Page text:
• In 1400 kms of Arterial and Sub-Arterial roads in BBMP area, Audit found gross violation of building plan regulations of the urban plan development department. Violations included inadequate parking facilities, basements of complexes of commercial and residential buildings being used for shops. As per regulations the basement should be reserved for vehicle parking only. In 159 out of 253 road stretches, pavement (area at the side of a road for people to walk on) conditions were sub-standard and suffered deficiencies such as non-marking of lines, damaged pavements, drainage issues etc in 810 locations.
Construction work blocking drains
Construction materials take up big sections of roads and cover drains at Mallathahalli. Pic credit: Vaidya R
  • Rules for implementation of provisions of the KSRSA Act, 2017 and for carrying out the functions of KSRSA headed by the chief secretary were framed as late as October 2021 i.e. four and half years after the Act was passed. The guidelines to prepare an Action Plan for the working of the District Road Safety Committees (DRSCs) were not issued by KSRSA till March 2021. Rules and regulations are essential for efficient and effective discharge of duties/responsibilities by an authority. Lack of guidelines render the act ineffective as KSRSA was established with the objective to address the gaps in planning, policy making and implementation in ensuring road safety.
  • Road Management Authorities e.g., NHAI, PWD, KRIDL etc. need to ensure that roads conform to Indian Road Congress (IRC) code specifications and MoRTH guidelines. However, inaccuracies were observed in the Road Asset database which is supposed to contain all the details about a road, such as the origin and termination point with total length in kilometres, width of the pavement, whether one road overlaps with another, details of shoulders and Right of Way (RoW), median, sign boards etc. The Department could not trace 11 out of 198 road samples primarily due to the actual length of the road being lesser than what was recorded in the database.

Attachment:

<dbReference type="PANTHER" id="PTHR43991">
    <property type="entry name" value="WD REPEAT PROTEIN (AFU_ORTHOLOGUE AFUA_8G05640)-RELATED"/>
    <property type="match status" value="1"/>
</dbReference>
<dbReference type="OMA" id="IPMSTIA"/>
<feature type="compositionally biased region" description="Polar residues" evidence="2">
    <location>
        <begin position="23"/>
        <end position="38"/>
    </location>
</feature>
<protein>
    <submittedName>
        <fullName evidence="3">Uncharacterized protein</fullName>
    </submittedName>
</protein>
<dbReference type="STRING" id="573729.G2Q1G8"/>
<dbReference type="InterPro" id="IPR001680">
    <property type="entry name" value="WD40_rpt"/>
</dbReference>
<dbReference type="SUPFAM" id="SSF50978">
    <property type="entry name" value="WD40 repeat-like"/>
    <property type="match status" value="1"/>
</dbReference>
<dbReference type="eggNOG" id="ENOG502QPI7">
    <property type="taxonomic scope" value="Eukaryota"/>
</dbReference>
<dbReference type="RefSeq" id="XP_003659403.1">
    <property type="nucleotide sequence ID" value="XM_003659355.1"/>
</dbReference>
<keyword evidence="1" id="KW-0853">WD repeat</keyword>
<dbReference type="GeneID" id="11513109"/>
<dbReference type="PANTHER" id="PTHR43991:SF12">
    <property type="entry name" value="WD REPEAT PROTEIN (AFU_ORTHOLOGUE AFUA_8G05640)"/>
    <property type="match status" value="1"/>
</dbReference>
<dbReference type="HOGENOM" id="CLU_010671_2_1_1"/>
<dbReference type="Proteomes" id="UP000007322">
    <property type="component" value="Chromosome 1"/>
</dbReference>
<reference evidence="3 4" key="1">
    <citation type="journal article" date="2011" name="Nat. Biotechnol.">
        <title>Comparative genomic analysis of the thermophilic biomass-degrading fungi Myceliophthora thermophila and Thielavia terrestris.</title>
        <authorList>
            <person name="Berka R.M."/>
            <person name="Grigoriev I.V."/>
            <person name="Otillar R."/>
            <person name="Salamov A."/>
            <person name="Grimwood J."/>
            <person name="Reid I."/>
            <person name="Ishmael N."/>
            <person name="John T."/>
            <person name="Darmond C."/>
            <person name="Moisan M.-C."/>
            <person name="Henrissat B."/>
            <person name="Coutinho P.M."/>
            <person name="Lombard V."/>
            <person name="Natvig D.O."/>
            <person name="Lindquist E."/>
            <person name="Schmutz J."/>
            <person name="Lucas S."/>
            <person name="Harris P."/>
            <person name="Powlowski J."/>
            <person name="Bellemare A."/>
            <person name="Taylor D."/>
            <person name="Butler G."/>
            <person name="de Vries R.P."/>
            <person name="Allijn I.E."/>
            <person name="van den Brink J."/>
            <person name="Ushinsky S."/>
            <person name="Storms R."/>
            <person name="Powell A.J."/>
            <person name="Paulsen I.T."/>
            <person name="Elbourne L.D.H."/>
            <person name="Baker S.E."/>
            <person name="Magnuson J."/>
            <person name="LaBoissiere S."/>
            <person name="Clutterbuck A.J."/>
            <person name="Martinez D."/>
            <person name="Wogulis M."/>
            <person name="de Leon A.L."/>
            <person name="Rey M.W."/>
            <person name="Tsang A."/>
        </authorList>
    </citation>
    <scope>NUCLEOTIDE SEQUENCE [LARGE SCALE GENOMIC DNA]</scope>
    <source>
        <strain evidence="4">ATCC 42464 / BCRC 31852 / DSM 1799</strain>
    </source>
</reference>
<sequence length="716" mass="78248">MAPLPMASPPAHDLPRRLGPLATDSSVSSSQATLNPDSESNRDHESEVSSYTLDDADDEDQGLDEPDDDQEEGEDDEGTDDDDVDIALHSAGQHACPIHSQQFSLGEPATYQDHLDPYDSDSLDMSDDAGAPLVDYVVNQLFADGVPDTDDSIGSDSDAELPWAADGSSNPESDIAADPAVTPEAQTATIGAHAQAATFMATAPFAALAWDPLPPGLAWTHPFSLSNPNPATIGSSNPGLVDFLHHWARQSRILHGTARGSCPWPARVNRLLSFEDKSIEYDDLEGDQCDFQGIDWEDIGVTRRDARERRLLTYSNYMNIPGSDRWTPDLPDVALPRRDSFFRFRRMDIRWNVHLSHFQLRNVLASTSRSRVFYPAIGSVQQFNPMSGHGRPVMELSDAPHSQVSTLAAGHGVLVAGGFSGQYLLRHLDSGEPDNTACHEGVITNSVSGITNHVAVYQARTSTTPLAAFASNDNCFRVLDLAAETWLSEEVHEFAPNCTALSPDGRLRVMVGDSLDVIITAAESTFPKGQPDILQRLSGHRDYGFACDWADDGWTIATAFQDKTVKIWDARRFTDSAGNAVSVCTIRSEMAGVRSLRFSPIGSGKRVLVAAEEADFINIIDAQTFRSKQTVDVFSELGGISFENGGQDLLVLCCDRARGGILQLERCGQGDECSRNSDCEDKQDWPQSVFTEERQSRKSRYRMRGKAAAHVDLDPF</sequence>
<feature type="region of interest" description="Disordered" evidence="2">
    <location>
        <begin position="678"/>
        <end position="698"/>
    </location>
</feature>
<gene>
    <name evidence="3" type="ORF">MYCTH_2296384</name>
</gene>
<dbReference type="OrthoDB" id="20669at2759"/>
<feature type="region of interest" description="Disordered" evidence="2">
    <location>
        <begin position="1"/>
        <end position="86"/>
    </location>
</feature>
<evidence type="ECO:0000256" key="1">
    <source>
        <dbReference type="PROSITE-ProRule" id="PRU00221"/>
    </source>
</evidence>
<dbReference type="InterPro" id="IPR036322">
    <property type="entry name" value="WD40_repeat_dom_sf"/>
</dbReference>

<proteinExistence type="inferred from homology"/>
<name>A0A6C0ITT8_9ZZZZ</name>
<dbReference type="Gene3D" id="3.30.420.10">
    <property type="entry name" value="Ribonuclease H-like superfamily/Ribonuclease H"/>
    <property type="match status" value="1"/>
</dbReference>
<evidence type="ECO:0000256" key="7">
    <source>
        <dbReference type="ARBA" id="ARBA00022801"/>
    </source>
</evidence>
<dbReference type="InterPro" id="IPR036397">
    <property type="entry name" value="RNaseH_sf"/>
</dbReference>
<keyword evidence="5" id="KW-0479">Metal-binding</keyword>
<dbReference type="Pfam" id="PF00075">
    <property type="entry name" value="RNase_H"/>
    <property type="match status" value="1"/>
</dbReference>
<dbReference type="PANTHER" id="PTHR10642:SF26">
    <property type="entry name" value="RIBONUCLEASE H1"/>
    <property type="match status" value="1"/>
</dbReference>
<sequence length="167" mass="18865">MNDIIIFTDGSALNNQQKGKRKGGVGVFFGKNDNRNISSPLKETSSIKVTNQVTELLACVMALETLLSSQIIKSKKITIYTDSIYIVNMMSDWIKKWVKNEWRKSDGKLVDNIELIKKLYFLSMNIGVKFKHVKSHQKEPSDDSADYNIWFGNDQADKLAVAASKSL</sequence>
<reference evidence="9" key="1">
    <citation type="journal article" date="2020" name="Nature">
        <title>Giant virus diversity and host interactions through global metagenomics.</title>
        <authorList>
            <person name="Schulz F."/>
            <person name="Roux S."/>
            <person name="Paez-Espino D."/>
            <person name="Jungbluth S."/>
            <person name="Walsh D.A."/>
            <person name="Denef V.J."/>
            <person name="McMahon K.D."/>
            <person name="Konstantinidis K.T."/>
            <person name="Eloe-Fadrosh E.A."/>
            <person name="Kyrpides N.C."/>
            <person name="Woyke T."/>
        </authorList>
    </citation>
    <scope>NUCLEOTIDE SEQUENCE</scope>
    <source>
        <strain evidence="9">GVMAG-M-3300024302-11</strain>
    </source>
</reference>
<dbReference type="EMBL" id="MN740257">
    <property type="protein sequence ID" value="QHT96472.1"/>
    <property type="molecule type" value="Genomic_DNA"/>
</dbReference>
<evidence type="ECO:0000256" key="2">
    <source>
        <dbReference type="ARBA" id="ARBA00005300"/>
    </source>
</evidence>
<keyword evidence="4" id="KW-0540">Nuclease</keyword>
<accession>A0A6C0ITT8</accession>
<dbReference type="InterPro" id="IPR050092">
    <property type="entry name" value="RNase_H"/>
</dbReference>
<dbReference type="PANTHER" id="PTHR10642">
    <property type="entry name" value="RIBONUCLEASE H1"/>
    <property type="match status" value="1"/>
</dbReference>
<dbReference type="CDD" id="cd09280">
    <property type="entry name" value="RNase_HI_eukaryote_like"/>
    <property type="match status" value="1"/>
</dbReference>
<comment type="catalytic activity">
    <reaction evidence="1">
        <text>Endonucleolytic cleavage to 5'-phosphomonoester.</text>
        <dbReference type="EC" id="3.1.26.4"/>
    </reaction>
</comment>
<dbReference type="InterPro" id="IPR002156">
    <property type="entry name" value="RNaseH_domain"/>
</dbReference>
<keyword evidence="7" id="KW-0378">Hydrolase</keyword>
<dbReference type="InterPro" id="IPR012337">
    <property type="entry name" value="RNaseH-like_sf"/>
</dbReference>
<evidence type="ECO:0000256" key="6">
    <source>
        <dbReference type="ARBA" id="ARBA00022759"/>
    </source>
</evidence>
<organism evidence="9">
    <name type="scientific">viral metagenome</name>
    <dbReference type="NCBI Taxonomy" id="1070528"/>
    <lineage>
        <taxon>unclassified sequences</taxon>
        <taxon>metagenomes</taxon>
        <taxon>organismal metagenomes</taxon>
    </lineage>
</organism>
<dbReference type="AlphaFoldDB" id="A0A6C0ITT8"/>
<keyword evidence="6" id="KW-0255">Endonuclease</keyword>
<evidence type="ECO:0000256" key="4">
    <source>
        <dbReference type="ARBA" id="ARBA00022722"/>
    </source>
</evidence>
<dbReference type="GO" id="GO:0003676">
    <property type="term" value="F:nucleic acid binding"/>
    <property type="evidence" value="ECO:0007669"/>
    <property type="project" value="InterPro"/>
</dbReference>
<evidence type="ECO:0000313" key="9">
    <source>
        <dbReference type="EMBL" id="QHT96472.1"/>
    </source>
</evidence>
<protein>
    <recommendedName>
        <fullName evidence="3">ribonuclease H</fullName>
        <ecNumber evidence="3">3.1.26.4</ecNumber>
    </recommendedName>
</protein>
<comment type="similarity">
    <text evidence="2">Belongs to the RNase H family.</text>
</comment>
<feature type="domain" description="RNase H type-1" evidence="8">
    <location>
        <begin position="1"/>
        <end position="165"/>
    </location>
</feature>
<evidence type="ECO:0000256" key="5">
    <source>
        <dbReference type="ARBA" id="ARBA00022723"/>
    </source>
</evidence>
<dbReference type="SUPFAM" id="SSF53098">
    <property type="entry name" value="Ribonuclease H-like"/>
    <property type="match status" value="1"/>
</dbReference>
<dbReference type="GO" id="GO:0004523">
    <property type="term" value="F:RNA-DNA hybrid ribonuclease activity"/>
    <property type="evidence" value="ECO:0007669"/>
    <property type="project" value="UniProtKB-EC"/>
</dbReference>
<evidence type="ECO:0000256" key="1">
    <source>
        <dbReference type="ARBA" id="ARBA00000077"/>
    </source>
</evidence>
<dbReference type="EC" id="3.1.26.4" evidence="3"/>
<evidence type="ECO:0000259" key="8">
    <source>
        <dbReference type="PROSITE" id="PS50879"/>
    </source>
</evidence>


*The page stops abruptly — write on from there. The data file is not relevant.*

Read more: Road maintenance: What BBMP does not track


  • The Indian Road Congress specifies a clear width of 1.8m for footpaths whereas we noticed that footpaths were not provided in 43% of the 1400 km road length of Arterial and Sub-Arterial roads in BBMP. Local municipal bodies like BBMP are responsible for ensuring construction and maintenance of safe footpaths for pedestrians. Joint Physical Inspection revealed footpaths were used for public and private purposes (installation of electrical transformers, junction boxes of telephone companies, public toilets).
A shed and plants occupying the footpaths
Footpath encroachment by nursery forcing pedestrian to walk on the road. Pic credit: Indian Audit & Accounts Service
  • MoRTH (February 2017) directed states to develop a Comprehensive Road Accident Database Management System (RADMS) where identification and documentation of all hazards at accident spots was to be done. However, such a database was lacking.
  • In 22 out of 46 black spots (accident zone or high-risk spot), action was not taken for rectification/repair. In 20 black spots identified in 2016, 179 accidents occurred between 2017-2020 resulting in 35 fatalities and 257 injuries. A case in point relates to an accident which occurred prior to 2016 on a National Highway within Ballupete village limits in Hassan District. The road stretch was in very bad condition with multiple potholes/cracks, and a big open drain. Subsequently, 44 accidents occurred between January 2016 and March 2020, within 500 metres of this spot resulting in seven deaths and 43 injuries. The government replied (August 2021) that provision of signal lighting, thermoplastic painting, clear demarcation of the island portion with kerb stones, provision of box culvert and repair of pipelines had been done.
  • Crash Barriers fitted with delineating reflectors are to be provided on high-speed highways to prevent accidents. In 168 out of 253 road stretches inspected by the auditor, crash barriers were either absent or were broken in 639 hazardous locations. The hazards remained without rectification as the concerned Road Managing Authorities did not consider them as potential black spots needing rectification. In the exit conference, the government stated that Highway Authorities have been instructed to take necessary action to rectify the defects pointed out by the Auditor.